The Artist and the Model suffers from the opposite affliction: It has all the trappings of a serious work of art, and it hasn't been hurried but it remains, in the end, disappointingly hollow.
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While veteran director Fernando Trueba (Belle Epoque) and writer Jean-Claude Carrière don’t bring much novelty to the May-December/muse-artist/naked-clothed cliché, they do imbue the material with genuine feeling—exploring the melancholy of waning days and a defiantly naive belief in artistic transcendence.
The lovely and poignant drama The Artist and the Model stirringly presents art, life and death as one irrevocably tangled trio.
Much like “La Belle Noiseuse,” the 1991 Jacques Rivette film it resembles, this contemplative drama washes over you.
A wholly fictional tale, and while it has a few lovely, tender moments, there’s a definite feeling of “been there, drawn that.”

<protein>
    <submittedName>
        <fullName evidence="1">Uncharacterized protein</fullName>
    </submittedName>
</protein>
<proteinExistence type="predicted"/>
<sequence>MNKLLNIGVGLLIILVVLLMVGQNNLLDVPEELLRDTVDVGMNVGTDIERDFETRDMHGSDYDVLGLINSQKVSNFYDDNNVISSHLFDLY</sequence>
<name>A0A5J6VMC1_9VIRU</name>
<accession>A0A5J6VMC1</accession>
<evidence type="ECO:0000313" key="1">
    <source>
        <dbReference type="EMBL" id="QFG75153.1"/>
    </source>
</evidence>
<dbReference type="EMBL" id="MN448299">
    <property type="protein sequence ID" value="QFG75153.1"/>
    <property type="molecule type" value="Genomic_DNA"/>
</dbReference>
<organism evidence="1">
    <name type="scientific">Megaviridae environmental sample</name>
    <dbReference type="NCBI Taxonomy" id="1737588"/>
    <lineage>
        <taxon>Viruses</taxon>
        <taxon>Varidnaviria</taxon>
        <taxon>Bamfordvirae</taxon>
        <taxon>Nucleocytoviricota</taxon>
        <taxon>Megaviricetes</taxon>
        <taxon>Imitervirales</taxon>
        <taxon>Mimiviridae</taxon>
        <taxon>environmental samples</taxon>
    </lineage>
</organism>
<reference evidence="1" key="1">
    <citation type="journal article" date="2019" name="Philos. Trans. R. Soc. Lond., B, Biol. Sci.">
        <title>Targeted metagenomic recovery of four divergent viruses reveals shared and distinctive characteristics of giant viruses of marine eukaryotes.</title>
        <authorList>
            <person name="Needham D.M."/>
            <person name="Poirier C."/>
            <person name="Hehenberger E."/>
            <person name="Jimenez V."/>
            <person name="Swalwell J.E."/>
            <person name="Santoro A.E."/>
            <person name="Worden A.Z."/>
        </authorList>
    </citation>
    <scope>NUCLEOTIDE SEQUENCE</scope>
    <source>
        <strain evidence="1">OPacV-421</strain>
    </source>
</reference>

It is a film with nothing but delight — no major revelations, no gravity and no meaning. This superficiality is a problem only because of the pretense of being about great art.
This safe, solemn tale of an aged artist whose vitality is briefly revived by a pretty young thing is unconvincing as an articulation of the potentially spiritual nature of the artist/model relationship.
It’s a miniature art history lesson that is also a rapt communion between two people who, at least in this moment, are joined in the ecstasy of creation.
It’s a modest, reserved character piece that doesn’t push an agenda. The problem is that it comes across as if it lacks opinions, rather than holding them back.
Treating one's audience like ignorant children in need of lecturing is hardly a way to win fans, or display one's own artistry.